This week, The Daily Princetonian (Princeton University's campus newspaper) published an article recognizing the 10-year anniversary of The Princeton & Slavery Project -- which means it's my 10-year work anniversary too. I've been involved with the project since it was founded as a single undergraduate research seminar taught by Princeton history professor Martha Sandweiss, first as a researcher and writer and now the project's editor and project manager.
From that first course in 2013, the project has expanded into a major digital history initiative, with all of our findings fully accessible to the public on our website. There, you'll find a digital archive of 400+ primary sources and more than 100 interpretive essays investigating Princeton University's historical links to the institution of slavery.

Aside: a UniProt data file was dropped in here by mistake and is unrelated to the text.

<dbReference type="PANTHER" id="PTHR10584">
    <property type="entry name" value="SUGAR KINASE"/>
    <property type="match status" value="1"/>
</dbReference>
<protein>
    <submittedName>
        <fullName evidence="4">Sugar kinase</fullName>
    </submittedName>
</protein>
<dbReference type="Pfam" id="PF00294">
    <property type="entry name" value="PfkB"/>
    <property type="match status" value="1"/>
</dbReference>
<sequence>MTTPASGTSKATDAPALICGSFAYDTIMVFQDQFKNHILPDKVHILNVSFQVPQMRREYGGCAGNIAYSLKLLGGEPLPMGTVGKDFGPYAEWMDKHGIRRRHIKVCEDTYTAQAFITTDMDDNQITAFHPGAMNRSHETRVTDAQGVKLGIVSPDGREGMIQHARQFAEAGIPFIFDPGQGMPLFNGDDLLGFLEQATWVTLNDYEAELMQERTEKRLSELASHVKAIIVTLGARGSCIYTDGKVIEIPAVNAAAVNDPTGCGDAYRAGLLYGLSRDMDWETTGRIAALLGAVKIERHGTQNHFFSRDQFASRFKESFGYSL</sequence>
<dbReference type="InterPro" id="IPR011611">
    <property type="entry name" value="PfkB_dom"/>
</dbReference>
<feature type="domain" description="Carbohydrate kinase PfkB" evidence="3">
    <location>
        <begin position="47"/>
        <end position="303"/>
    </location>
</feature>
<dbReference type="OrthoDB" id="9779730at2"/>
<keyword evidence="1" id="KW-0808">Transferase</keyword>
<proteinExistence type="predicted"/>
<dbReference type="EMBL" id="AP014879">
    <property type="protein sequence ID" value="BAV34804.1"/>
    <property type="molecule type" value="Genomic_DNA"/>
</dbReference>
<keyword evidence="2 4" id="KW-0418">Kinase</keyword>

Because The Princeton & Slavery Project has always been a grassroots, independent faculty project rather than a formal study commissioned by Princeton's president or Board of Trustees, we don't have the power to make policy changes or recommendations to the university. We can and do, however, share our research openly so that individuals and organizations can apply it to their own activism and calls for change (like the NJ Reparations Council, where I presented some of our findings this fall). Our goal has always been to ensure that the much-needed conversations about race and reparations on campus and in our community be as informed as possible.
In honor of The Princeton & Slavery Project's anniversary, I hope you'll take a look at our website today and learn something new. Here's to another 10 years!